Several modifications to the current crushing strength were examined, and the equation recommended by FEMA 368 (2000 NEHRP Recommended Provisions for Seismic Regulations for New Buildings and Other Structures) was chosen. This equation is. A similar increase was made for allowable stress design. Reexamining the 345 tests showed that shear crushing controlled in 131 of the tests, and the average ratio of the experimental strength to the nominal strength was 1.49, or the anchor bolts were failing at approximately 1.5 times the predicted nominal strength.

The second change in anchor bolt provisions in TMS 402-16 was related to anchor bolts under combined tension and shear loading. The interaction equation for combined axial tension and shear in anchor bolts in masonry has historically been a linear interaction equation in the TMS 402 code. This is quite conservative. The TMS 402-16 code changed this to an elliptical interaction equation with an exponent of 5/3, as shown below. A similar change was also made to the allowable stress design interaction equation:

where is the strength level axial load on an anchor bolt,  is the strength level shear load on an anchor bolt,  is the thenominal axial strength of an anchor bolt, and is the nominal shear strength of an anchor bolt.

The basis for this change was again the examination of test data of anchor bolts under combined tension and shear loading. The change is significant. For example, for a value of  = 0.5, a linear interaction would limit to 0.5. With the new elliptical interaction,  could be as high as 0.8 for  = 0.5. 

Changes to ASCE 7

In addition to the changes to the anchor bolt requirements in TMS 402, there was a change in anchor provisions in ASCE 7, Minimum Design Loads and Associated Criteria for Buildings and Other Structures. In ASCE 7-10, the seismic requirements in Chapter 13 (nonstructural components), Chapter 14 (material specific requirements) and Chapter 15 (nonbuilding structures) required that the anchor loads be increased by a factor of 2.5 if the failure was controlled by other than tensile or shear yielding. This factor was reduced from 2.5 to 2.0 in Chapter 14 of ASCE 7-16. The increase in Chapter 13 and 15 is based on an overstrength factor that ranges from 1.5 to 2.5, but is 2.0 for almost all cases.

Conclusions

The two major changes in the anchor bolt provisions of TMS 402-16, increasing the shear crushing strength and changing from a linear to an elliptical interaction equation, will have a significant effect on anchor bolt design. The changes will result in more efficient designs and reduce the excessive conservatism that was in previous codes. Based on several trial designs, these two changes, combined with the change in the ASCE 7-16 seismic provisions, result in an approximate doubling of the calculated capacity of anchor bolts.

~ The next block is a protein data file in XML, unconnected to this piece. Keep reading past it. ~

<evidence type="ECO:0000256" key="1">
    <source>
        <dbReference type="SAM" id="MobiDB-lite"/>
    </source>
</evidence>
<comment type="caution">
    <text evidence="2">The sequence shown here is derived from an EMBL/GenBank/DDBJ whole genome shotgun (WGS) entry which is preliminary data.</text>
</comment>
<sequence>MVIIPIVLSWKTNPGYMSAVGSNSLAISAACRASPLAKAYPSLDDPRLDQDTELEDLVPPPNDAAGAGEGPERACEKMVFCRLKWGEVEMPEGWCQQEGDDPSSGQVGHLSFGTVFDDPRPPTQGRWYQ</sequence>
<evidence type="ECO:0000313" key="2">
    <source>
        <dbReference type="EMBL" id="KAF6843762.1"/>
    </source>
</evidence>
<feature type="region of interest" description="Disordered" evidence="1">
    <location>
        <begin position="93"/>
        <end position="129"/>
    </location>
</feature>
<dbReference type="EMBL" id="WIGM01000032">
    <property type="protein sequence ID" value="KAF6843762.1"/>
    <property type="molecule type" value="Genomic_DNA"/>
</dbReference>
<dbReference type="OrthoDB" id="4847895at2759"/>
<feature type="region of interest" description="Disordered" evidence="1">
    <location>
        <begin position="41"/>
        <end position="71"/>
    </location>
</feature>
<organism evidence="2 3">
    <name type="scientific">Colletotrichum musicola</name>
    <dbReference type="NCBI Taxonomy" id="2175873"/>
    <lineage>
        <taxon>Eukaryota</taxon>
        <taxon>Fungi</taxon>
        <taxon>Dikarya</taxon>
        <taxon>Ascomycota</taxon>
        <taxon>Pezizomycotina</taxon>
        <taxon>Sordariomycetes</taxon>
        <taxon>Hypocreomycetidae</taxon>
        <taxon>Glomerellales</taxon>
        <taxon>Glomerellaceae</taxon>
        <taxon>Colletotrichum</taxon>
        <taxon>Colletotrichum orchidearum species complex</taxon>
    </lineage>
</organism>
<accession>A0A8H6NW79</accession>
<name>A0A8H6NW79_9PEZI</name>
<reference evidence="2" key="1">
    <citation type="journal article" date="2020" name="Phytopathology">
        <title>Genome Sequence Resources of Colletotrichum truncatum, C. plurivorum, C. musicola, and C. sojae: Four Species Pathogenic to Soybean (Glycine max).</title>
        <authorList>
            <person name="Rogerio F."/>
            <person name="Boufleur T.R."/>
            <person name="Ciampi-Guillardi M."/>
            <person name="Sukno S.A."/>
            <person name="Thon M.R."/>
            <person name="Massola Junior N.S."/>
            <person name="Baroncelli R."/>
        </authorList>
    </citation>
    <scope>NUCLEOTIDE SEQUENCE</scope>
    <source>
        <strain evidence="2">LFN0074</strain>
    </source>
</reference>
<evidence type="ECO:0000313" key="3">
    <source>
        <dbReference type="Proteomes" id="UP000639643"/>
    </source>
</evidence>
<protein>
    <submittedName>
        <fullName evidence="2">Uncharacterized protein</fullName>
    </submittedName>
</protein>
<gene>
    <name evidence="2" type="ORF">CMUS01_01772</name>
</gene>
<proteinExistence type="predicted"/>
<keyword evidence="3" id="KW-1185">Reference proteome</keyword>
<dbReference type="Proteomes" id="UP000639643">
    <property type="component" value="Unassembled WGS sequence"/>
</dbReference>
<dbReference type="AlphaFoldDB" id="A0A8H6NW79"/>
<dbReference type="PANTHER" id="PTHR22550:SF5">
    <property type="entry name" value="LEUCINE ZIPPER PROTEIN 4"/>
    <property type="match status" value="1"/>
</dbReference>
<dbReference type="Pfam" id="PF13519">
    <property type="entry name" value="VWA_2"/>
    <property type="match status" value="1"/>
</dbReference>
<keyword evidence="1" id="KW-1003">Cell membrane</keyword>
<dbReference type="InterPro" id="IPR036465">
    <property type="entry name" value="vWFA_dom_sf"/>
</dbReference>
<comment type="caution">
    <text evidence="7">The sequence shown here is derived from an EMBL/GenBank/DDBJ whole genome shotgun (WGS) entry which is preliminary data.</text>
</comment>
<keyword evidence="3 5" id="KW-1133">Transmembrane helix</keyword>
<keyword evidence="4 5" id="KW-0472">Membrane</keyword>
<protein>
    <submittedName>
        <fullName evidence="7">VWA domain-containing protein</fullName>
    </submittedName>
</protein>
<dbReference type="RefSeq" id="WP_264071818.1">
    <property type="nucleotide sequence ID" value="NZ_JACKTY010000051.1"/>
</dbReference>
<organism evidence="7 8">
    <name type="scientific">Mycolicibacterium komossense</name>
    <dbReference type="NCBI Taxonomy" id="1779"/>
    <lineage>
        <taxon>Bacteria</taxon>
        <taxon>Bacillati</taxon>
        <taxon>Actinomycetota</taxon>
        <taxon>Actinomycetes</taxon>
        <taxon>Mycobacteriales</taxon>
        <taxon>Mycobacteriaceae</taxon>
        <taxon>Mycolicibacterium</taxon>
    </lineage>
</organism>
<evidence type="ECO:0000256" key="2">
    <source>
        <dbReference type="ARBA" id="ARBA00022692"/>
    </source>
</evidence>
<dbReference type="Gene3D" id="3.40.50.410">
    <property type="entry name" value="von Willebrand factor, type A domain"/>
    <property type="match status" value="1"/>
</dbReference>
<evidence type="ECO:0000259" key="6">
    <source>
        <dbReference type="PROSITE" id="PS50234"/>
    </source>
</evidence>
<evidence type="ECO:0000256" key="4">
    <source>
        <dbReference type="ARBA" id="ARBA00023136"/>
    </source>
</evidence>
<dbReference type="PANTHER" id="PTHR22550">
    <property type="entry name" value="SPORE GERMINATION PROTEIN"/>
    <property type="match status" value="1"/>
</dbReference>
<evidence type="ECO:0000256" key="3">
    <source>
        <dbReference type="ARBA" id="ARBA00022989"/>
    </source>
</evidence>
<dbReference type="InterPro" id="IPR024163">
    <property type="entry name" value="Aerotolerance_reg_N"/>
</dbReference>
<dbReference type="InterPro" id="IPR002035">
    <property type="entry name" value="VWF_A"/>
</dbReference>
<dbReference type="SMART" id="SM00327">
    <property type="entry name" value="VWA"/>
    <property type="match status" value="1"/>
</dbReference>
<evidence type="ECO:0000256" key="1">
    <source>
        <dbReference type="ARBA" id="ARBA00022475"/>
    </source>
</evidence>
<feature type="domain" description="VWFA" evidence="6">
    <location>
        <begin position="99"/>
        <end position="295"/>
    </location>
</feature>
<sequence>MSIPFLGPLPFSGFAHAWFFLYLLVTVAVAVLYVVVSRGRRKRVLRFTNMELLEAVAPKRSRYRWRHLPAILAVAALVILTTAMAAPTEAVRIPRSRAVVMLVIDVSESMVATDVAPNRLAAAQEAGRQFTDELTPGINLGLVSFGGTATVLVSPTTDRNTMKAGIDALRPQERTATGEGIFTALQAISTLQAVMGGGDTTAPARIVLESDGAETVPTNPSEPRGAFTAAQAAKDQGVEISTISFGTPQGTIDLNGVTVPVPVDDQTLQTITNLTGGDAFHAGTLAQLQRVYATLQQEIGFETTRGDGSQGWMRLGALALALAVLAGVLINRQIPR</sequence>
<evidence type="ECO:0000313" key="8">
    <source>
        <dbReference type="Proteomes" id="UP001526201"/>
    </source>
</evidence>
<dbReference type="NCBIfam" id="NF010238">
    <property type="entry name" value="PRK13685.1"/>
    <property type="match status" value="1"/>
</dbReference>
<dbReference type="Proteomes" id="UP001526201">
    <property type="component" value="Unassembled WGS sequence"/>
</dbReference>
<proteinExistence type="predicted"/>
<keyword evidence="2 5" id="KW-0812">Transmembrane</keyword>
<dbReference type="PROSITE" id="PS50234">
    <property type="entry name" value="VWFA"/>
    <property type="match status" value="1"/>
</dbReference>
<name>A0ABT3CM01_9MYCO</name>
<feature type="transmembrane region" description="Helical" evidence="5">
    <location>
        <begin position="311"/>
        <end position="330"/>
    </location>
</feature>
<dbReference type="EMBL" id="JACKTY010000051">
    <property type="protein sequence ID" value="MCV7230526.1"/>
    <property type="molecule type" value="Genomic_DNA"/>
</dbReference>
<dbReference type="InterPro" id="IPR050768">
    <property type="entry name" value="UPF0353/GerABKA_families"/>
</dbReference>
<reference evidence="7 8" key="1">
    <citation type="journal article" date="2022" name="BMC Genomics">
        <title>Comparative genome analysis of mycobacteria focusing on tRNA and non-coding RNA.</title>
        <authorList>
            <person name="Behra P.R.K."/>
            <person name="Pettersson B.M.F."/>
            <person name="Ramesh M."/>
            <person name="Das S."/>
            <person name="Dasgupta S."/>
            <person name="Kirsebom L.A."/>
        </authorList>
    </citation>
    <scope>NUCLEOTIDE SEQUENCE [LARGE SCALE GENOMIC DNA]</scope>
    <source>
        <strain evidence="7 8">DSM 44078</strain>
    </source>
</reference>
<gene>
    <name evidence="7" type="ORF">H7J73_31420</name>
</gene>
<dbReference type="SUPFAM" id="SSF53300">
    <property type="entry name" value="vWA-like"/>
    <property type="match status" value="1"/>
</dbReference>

About the Authors

Richard Bennett, Ph.D, P.E. (TN) is a professor of civil and environmental engineering at the University of Tennessee. He is a Fellow of The Masonry Society. Dr. Bennett has been very active on the TMS 402/602 Code Committee. He has chaired the Flexural, Axial Loads, and Shear subcommittee and served as the vice-chair of the 2013 MSJC Committee. Dr. Bennett was the chair of the main committee that is developed the 2016 code, and is currently 2nd vice-chair of the TMS 402/602 Code Committee. He is also a member of ASTM C12 on mortars and grouts and ASTM C15 on manufactured masonry units.

Luke A. Scoggins, S.E. (CA, WA), P.E. (AZ, OR) is a consulting engineer at Jacobs with more than 10 years of experience providing structural design services for a variety of projects, mostly in areas of civil infrastructure and industrial design. He specializes in the design of new and retrofit liquid-holding (hydraulic) concrete structures and building structures of various materials for water and wastewater treatment facilities in high seismic regions. He currently participates on the TMS 402/602 Code Committee as a subcommittee corresponding member.

Words: Richard M. Bennett and Luke Scoggins
Photos: Portland Bolt Co., Southeast Concrete Masonry Association